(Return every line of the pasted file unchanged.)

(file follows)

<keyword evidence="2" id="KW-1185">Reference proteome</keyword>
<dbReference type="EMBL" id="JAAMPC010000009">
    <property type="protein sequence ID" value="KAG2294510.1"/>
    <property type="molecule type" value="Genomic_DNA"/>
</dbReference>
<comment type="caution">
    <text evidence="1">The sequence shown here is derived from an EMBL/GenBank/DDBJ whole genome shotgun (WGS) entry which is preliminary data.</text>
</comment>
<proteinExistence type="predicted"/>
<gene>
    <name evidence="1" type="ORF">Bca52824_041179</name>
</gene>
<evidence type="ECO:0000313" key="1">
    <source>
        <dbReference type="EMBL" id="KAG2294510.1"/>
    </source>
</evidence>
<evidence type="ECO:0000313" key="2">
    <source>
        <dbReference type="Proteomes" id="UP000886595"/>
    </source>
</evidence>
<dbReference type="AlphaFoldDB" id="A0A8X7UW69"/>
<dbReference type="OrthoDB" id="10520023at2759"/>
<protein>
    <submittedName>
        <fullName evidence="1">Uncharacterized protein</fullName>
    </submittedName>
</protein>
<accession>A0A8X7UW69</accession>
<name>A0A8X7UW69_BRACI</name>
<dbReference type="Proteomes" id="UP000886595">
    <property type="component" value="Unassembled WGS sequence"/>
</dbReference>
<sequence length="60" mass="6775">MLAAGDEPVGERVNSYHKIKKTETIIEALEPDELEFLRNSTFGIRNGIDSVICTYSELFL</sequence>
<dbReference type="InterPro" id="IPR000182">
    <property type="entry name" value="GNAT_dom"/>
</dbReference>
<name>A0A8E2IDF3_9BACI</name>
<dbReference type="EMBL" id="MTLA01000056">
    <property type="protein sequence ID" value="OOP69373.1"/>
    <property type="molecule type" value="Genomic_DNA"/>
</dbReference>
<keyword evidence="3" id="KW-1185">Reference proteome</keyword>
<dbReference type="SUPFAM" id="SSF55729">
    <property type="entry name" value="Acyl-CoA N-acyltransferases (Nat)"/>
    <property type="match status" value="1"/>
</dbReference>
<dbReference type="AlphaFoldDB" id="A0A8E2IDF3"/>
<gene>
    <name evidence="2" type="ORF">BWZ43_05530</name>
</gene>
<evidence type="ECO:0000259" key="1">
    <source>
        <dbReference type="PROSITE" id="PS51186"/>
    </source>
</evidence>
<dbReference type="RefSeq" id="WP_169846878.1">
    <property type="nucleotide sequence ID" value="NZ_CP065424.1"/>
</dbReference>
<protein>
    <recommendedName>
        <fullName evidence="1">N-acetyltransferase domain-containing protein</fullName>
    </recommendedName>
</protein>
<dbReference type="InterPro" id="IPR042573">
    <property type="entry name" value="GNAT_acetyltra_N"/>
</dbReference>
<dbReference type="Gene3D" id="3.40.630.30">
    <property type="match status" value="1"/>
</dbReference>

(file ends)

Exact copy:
<keyword evidence="2" id="KW-1185">Reference proteome</keyword>
<dbReference type="EMBL" id="JAAMPC010000009">
    <property type="protein sequence ID" value="KAG2294510.1"/>
    <property type="molecule type" value="Genomic_DNA"/>
</dbReference>
<comment type="caution">
    <text evidence="1">The sequence shown here is derived from an EMBL/GenBank/DDBJ whole genome shotgun (WGS) entry which is preliminary data.</text>
</comment>
<proteinExistence type="predicted"/>
<gene>
    <name evidence="1" type="ORF">Bca52824_041179</name>
</gene>
<evidence type="ECO:0000313" key="1">
    <source>
        <dbReference type="EMBL" id="KAG2294510.1"/>
    </source>
</evidence>
<evidence type="ECO:0000313" key="2">
    <source>
        <dbReference type="Proteomes" id="UP000886595"/>
    </source>
</evidence>
<dbReference type="AlphaFoldDB" id="A0A8X7UW69"/>
<dbReference type="OrthoDB" id="10520023at2759"/>
<protein>
    <submittedName>
        <fullName evidence="1">Uncharacterized protein</fullName>
    </submittedName>
</protein>
<accession>A0A8X7UW69</accession>
<name>A0A8X7UW69_BRACI</name>
<dbReference type="Proteomes" id="UP000886595">
    <property type="component" value="Unassembled WGS sequence"/>
</dbReference>
<sequence length="60" mass="6775">MLAAGDEPVGERVNSYHKIKKTETIIEALEPDELEFLRNSTFGIRNGIDSVICTYSELFL</sequence>
<dbReference type="InterPro" id="IPR000182">
    <property type="entry name" value="GNAT_dom"/>
</dbReference>
<name>A0A8E2IDF3_9BACI</name>
<dbReference type="EMBL" id="MTLA01000056">
    <property type="protein sequence ID" value="OOP69373.1"/>
    <property type="molecule type" value="Genomic_DNA"/>
</dbReference>
<keyword evidence="3" id="KW-1185">Reference proteome</keyword>
<dbReference type="SUPFAM" id="SSF55729">
    <property type="entry name" value="Acyl-CoA N-acyltransferases (Nat)"/>
    <property type="match status" value="1"/>
</dbReference>
<dbReference type="AlphaFoldDB" id="A0A8E2IDF3"/>
<gene>
    <name evidence="2" type="ORF">BWZ43_05530</name>
</gene>
<evidence type="ECO:0000259" key="1">
    <source>
        <dbReference type="PROSITE" id="PS51186"/>
    </source>
</evidence>
<dbReference type="RefSeq" id="WP_169846878.1">
    <property type="nucleotide sequence ID" value="NZ_CP065424.1"/>
</dbReference>
<protein>
    <recommendedName>
        <fullName evidence="1">N-acetyltransferase domain-containing protein</fullName>
    </recommendedName>
</protein>
<dbReference type="InterPro" id="IPR042573">
    <property type="entry name" value="GNAT_acetyltra_N"/>
</dbReference>
<dbReference type="Gene3D" id="3.40.630.30">
    <property type="match status" value="1"/>
</dbReference>